Are You a Millennial? An Estate Plan May Be Right for You

estate planning for millennialsA growing number of millennials are beginning to have children. Yet, the vast majority of this generation does not have advanced directives or a Last Will and Testament in place. Designating a person to make medical and financial decisions on their behalf, and on their child’s behalf, is extremely important in the event he or she becomes incapacitated or dies. Advanced directives include the following:

  • Health Care Proxy;
  • Living Will;
  • HIPPA Release Form; and
  • Power of Attorney.

A health care proxy designates an agent to make medical decisions in the event a person becomes incapacitated. A living will specifies an individual’s wishes regarding life-sustaining treatment or the withdrawal of life-sustaining treatment in the event of a terminal illness or incurable disease. It addresses intubation, the use of antibiotics, and organ donation, among other things. A HIPAA release form allows an agent to retrieve a person’s medical information from healthcare professionals, which can be necessary for paying medical bills and discussing treatment options with a person’s doctors. A power of attorney designates an agent to make financial decisions in the event a person becomes incapacitated. This document is extremely important when a person has minor children. This document will allow a designated agent to continue to pay your bills and access your finances in order to care for your child in the event you become unable to do so yourself.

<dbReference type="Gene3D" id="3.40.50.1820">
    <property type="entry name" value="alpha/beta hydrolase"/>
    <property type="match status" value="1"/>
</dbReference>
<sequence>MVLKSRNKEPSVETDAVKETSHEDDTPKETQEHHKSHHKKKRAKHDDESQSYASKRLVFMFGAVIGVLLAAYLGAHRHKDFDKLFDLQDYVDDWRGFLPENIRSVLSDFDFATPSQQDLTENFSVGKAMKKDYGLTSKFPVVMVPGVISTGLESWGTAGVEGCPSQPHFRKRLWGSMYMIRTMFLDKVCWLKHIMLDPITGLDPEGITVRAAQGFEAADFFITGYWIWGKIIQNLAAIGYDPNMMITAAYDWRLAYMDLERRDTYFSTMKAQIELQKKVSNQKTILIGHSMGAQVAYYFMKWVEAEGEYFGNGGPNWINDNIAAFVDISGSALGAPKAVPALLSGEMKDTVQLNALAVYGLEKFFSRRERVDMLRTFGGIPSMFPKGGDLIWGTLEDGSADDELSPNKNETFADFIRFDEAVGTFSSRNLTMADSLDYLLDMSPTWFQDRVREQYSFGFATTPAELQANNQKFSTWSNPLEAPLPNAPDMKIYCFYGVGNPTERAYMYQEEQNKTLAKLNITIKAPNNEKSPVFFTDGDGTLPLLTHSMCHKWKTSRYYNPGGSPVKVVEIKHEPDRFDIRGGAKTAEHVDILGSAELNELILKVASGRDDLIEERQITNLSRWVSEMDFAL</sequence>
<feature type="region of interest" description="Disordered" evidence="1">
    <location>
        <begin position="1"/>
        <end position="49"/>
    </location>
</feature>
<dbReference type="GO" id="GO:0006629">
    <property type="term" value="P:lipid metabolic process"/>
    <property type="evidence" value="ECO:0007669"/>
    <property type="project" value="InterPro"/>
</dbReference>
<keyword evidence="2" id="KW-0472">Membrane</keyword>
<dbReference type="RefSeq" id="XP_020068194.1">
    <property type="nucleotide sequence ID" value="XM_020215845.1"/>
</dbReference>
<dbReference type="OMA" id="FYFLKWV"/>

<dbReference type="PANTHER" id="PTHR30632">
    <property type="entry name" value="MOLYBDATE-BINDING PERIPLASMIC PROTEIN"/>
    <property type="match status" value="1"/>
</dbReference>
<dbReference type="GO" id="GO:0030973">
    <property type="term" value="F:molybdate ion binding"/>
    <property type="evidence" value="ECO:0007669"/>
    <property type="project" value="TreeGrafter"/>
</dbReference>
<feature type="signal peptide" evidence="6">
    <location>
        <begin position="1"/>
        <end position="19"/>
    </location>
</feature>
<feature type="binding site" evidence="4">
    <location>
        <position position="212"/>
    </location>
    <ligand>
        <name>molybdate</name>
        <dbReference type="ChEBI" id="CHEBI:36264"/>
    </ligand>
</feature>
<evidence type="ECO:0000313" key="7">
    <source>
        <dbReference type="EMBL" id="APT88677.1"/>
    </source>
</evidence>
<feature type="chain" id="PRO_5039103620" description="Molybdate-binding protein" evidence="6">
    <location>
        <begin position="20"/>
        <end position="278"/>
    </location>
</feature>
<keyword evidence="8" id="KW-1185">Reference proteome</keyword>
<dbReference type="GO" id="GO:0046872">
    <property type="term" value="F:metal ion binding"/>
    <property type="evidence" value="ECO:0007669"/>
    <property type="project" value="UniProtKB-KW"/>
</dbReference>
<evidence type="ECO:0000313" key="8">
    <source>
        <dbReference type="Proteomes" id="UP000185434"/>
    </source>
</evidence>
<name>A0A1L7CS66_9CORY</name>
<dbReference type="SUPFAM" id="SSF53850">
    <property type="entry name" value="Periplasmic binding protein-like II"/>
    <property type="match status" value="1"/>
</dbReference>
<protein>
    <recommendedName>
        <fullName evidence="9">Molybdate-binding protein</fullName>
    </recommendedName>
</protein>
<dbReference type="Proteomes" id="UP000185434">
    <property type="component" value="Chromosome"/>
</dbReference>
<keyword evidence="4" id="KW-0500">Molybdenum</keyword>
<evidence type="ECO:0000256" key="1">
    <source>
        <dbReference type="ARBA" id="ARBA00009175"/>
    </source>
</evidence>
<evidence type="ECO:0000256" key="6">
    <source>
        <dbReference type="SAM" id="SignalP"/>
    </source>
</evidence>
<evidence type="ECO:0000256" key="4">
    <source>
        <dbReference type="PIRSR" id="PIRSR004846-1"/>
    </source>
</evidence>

More importantly, a Last Will and Testament is a signed written document that can be tailored to express a person’s wishes regarding who should be appointed to care for their child until the child turns 18. In addition, a Will may name your child as the beneficiary of your assets. Furthermore, a trustee may be designated to manage a minor child’s assets until he or she reaches a specific age. It is worth noting that minor children are precluded from directly receiving money they inherit, so either a trust must be in place or a guardian of the property must be designated to manage the assets until such time as the beneficiary is at least no longer a minor.

While many young people may not have a high net worth, it is still important to have advanced directives and a Last Will and Testament in place, especially if you have minor children. Designating a trustworthy guardian in a Will to care for your child can help avoid costly litigation and provide you with peace of mind. It is important to speak with an experienced attorney in order to execute adequate and comprehensive advanced directives. In addition, it is important to remember that these documents, as well as a Will, should be periodically updated to reflect major life changes.

The attorneys at the Law Offices of Hunziker, Jones, and Sweeney are experienced New Jersey elder law and estate planning attorneys. The firm helps individuals and their families handle all aspects of elder law, including the execution of advanced directives, updating directives to reflect life and estate planning changes, execution of a Will, end-of-life planning, asset preservation, Medicaid planning, and trusts and estates issues. Our New Jersey estate planning lawyers are trusted by their clients to handle each legal matter with diligence and compassion. For more information, contact our New Jersey estate planning law firm at (973) 256-0456.

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